Imagine, for a moment, a small, curious, and energetic child. What if you told that child, daily and emphatically, “Go ride your bike,” but never actually taught her how? Well, maybe you at least showed her the bike. Maybe you even bought her several different models of bikes. You probably told her about all of the wonderful rides you had on your bike and explained, with patience and genuineness, how important it is for her to ride her bike. Perhaps you even rode your bike in front of her.

If that child ever manages to figure out that bike, it will be little thanks to you.

I submit that this is how Bible study is all too often treated in our churches. We who are trained in how to study the Scriptures have a responsibility to do more. Church members are told to read their Bibles but are seldom instructed how to do so. We poke fun at coffee-mug-verses that are taken to mean something they never meant, but we neglect to teach church members how to pay attention to history, genre, and cultural context. We long for Christians to be saturated in all of Scripture, yet we don’t teach them how to navigate difficult Old Testament texts. We plead with our fellow believers to go and make disciples, yet we don’t equip them to progress very far in discipleship themselves.

Inadequate revelation from God is most certainly not the problem here. As the author of Hebrews states, “in the last days [God] has spoken to us by his Son.” The Son is the perfect and final revelation of God, and the written Word of God is how we see the Son today. Our God is a God who wants to be known. Bible study is the means to this end— knowing God and being able to make him known to others.

If revelation is not the problem, then the problem must lie with Christians who have a shallow understanding of revelation. Unfortunately, this is often a result of people simply neglecting to look to the Divine. Stiff pages of Bibles lost on bookshelves are a sure sign of Biblical illiteracy. Nonetheless, church leaders and seasoned believers ought to do everything in our power to help our brothers and sisters not only see the importance of Bible study but also learn how to study the Bible well.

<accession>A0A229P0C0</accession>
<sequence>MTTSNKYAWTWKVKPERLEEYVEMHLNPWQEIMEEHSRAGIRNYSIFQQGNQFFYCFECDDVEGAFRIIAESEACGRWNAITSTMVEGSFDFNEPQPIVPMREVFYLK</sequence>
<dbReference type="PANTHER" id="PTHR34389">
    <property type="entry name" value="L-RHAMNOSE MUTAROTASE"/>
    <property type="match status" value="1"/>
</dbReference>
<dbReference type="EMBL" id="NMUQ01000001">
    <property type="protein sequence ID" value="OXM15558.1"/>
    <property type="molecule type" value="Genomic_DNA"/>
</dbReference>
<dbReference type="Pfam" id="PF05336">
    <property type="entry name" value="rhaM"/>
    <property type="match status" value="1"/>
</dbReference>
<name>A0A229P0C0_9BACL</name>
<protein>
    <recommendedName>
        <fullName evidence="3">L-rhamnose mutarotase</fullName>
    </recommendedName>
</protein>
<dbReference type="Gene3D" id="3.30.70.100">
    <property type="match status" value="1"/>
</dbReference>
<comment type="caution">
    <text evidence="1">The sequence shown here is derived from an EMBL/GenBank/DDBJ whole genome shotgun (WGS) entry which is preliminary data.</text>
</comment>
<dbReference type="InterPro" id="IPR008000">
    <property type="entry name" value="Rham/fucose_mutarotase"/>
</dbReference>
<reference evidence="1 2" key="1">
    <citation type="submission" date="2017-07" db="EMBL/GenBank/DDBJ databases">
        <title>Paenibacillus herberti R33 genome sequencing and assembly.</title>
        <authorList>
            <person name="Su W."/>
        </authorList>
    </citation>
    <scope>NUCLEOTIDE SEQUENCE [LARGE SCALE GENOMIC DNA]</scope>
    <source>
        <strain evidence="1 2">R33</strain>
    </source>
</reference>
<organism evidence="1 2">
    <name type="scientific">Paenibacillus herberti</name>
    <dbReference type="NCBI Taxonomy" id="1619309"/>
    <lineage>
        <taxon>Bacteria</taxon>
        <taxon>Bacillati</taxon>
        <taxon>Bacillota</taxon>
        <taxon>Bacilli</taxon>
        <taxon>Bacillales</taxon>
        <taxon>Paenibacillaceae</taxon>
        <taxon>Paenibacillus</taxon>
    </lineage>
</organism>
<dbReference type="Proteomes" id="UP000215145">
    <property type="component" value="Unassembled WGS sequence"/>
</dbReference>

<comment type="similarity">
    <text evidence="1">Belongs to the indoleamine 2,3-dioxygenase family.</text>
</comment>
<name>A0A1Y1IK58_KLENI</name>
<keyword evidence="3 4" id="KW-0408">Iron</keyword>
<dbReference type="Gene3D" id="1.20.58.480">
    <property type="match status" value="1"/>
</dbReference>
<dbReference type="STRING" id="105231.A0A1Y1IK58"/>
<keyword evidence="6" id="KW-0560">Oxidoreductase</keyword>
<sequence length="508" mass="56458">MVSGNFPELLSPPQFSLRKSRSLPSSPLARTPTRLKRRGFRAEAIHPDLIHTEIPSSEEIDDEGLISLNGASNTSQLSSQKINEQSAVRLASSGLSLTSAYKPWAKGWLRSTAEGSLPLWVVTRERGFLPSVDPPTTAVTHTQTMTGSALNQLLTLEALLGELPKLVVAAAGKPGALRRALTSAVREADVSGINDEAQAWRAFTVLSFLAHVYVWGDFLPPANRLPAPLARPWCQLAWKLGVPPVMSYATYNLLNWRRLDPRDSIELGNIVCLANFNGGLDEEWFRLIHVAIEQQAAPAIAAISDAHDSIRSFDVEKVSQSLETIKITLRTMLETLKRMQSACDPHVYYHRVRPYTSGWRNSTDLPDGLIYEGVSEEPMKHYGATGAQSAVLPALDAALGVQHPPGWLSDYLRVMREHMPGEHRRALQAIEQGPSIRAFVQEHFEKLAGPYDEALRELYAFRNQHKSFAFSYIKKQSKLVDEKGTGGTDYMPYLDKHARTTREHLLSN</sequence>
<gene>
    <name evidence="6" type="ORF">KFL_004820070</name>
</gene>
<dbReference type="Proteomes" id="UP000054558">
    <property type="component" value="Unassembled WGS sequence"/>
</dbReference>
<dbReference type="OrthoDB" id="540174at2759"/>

If Bibles are lost on bookshelves because their owners just don’t understand how to read them, then we are the ones who have failed. Your fellow church members need to learn good hermeneutics so that they might know and follow Jesus better. If you know what “hermeneutics” means, they need to learn from you.

Biblical illiteracy is the diagnosis of far too many of our congregations. I believe that this ailment, this crippling of Christ’s body, limits Kingdom productivity ten-fold. The cause of this is not only laziness or a failure to emphasize the importance of Scripture but a failure on our part to teach believers how to study the Bible. If you are graced with the education, training, and resources that equip you to study Scripture well, share with the believers in your life who have not. Teach them how to know Jesus and to make him known by teaching them how to study his word.